For years, this southwest archipelago 28 miles off the Cornish coast was a tucked-away treasure, a small slice of exotic paradise to those in the know. Now, the secret is out, but it doesn’t make it any less of a must-visit, particularly if you’re after a dreamy beach break without flying halfway across the world.

Across five inhabited islands and many uninhabited ones, there are more than 35 beaches to choose from, so you’ll always find your own spot. There’s also history to be uncovered in Bronze Age burial sites and Civil War forts plus countless outdoor activities – hiking, cycling and kayaking, to name a few – and many restaurants and pubs to make you feel right at home.

The best way to get a taste of what the isles have to offer is by sailing between them. ‘Tripper’ boats and other vessels ferry passengers around the archipelago, letting them soak up the tranquillity of uninhabited islands such as beautiful Teän and beach-blessed Samson. The Scilly Isles is a little warmer and sunnier than the mainland, so it makes visiting the region even more enjoyable. Here’s how to start your exploration…



Explore St Mary’s

The archipelago’s largest island is the entry point for air and ferry travel to the Scilly Isles, but if this brings to mind images of a hectic transport hub, think again. With a population of around 1,800, St Mary’s is no metropolis, but there’s still lots to do, so to take advantage before you depart for more remote corners. Hike the coastline in leisurely fashion, or hire a golf buggy for a unique and even more leisurely exploration.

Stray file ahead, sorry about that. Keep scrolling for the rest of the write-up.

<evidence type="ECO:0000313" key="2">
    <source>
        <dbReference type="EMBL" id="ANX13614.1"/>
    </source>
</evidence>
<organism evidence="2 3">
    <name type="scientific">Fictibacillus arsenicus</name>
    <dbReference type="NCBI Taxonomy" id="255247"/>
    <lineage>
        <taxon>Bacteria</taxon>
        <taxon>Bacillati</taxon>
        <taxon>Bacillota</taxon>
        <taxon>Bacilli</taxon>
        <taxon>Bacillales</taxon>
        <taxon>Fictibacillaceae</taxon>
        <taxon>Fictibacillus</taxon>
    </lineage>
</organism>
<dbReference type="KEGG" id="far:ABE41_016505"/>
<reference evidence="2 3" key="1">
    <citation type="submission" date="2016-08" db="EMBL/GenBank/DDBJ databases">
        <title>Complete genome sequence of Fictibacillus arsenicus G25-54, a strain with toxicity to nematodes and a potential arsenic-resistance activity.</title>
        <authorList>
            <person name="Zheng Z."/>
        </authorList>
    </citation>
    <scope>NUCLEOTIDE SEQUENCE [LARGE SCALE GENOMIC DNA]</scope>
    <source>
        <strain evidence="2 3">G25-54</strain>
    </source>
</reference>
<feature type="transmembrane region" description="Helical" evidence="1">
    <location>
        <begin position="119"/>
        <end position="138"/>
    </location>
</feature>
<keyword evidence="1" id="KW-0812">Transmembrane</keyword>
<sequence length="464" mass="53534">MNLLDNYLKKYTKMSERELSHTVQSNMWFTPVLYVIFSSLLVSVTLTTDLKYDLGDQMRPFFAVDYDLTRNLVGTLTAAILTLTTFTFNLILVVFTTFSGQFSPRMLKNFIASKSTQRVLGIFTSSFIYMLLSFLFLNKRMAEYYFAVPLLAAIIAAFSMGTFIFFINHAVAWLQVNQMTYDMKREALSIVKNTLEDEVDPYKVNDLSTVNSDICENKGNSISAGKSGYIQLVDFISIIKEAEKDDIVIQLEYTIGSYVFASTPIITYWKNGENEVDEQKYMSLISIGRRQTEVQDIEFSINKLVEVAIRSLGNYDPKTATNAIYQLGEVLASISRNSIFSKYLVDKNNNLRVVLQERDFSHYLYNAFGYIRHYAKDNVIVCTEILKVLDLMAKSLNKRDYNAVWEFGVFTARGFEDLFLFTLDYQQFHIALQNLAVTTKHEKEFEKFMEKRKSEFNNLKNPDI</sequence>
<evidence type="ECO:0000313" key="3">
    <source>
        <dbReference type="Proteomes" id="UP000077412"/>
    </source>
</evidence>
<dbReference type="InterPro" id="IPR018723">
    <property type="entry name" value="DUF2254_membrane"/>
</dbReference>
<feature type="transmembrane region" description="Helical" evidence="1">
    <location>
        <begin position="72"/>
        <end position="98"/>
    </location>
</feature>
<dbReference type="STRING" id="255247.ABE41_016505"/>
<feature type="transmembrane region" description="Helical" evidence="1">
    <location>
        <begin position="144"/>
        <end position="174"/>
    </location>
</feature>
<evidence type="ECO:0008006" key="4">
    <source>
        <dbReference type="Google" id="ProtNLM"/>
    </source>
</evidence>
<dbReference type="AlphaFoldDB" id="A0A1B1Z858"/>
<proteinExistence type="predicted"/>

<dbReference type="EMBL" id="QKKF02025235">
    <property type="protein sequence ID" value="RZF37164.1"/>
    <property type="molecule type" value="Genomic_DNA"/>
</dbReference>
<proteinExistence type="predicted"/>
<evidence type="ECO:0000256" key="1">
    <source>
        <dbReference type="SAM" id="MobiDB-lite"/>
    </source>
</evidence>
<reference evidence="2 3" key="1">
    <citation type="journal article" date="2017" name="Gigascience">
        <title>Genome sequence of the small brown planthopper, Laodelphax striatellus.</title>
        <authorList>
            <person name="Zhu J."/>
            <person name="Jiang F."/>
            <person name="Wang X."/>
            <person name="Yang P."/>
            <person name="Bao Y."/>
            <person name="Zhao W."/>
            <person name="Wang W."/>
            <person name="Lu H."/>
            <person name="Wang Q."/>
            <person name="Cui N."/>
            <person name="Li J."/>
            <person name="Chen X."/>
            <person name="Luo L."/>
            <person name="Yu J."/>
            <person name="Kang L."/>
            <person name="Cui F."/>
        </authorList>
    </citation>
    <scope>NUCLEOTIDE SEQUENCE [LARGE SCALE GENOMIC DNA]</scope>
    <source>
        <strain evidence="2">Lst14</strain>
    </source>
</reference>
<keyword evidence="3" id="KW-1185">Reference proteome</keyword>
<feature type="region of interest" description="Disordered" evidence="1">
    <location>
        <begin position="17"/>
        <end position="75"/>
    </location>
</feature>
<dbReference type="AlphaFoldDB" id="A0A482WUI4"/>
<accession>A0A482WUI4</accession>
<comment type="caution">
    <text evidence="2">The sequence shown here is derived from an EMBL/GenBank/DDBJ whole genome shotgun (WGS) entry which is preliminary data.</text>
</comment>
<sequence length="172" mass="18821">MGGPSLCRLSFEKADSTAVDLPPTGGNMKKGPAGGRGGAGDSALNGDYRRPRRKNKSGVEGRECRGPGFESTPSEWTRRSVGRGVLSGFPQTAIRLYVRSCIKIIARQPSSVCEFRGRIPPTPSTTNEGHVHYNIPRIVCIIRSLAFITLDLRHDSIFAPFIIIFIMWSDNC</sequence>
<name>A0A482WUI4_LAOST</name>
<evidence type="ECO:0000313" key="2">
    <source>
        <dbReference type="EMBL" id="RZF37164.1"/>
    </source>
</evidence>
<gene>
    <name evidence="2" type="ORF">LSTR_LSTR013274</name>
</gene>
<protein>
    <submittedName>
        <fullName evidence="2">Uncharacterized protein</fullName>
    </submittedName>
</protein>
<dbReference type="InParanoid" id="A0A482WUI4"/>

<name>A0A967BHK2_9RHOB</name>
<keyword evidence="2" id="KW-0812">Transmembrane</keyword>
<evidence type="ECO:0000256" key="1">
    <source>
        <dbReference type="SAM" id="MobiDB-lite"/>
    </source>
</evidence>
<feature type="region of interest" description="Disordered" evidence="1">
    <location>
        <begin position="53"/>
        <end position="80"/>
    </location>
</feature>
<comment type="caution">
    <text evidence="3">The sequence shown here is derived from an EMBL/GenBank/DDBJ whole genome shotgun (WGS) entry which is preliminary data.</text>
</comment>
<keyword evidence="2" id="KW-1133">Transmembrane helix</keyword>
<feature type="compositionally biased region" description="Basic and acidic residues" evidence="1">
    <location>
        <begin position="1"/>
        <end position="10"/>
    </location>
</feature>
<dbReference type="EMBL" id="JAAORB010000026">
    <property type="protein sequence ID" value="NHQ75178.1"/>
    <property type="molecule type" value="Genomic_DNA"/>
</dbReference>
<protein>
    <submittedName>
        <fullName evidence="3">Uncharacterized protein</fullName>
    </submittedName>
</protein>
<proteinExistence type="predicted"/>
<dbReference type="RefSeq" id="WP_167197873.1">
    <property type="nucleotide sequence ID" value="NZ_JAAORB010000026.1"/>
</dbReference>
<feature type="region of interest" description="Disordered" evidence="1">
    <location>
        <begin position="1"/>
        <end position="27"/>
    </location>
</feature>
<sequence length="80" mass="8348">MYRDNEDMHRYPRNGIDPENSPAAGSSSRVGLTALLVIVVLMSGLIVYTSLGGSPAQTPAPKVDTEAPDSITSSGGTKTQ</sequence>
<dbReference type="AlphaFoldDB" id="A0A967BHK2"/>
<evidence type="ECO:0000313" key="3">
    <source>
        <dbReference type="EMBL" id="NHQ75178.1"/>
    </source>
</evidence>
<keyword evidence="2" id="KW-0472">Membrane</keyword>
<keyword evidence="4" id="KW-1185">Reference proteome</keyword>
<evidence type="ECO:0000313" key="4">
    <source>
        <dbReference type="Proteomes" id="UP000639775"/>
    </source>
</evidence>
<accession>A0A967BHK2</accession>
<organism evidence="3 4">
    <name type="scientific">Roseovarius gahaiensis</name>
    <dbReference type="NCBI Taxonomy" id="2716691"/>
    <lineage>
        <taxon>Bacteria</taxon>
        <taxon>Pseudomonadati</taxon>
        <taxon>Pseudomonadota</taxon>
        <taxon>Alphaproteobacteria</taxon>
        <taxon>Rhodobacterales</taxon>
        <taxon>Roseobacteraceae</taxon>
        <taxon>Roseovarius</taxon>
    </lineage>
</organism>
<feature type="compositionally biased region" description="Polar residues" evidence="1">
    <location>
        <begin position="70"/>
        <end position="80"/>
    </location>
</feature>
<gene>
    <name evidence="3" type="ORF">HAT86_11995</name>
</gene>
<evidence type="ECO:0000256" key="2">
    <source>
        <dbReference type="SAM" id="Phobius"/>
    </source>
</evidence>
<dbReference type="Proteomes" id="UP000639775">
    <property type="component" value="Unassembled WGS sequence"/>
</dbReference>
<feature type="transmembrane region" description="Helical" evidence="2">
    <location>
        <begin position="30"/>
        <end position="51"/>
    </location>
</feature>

Culture vultures can head to Phoenix Craft Studios in Porthmellon to see artists producing anything from ceramics to screen prints in their studios. Great local restaurants and pubs are also plentiful – enjoy ocean views from perfectly located tapas joint, Dibble & Grub, and enjoy a pint in the historic Mermaid Inn or traditional folk music at the Old Town Inn.



St Martin’s Vineyard

With just over a hectare of vines producing around 3,000 bottles a year, St Martin’s may be one of the UK’s smallest vineyards, but it’s beautifully located. Started in 1996, the vineyard now grows and presses a range of grapes – predominantly for white wines – including Reichensteiner, Pinot Meunier and Chardonnay.

Self-guided tours and tastings are available, and the route also takes in some of the site’s bounty of wildflowers and birdlife. If you fancy extending your stay, cosy, well-equipped shepherds’ huts can be hired.



Tresco Abbey Garden

Developed around the ruins of a former Benedictine abbey, this resplendent subtropical garden houses more than 20,000 plants originating from around 80 different countries. But as well as palms and pelargoniums, bamboo and bright-red lobster claws (Heliconia rostrata), similarly impressive colours can be seen across the garden’s wildlife, which includes red squirrels and golden pheasants. There are also nautical artefacts from some of the many vessels that have met their fate in the Scilly Isles’ waters. Hundreds of ships that encountered treacherous ends here have created a huge concentration of shipwrecks.



Wildlife Spotting

The Scilly Isles are a wonderful place to see all kinds of wildlife. Birdwatching is popular here, and you’ll be able to glimpse a good variety, including Manx shearwaters (the Scillies are one of the few places in England where these seabirds breed), puffins, cormorants and razorbills. Colonies of grey seals also inhabit the Scillies’ waters year-round, although the best time for sightings is the breeding season between August and December. Excitingly, there are also native species to be found, such as the Scilly bee and the lesser white-toothed shrew.

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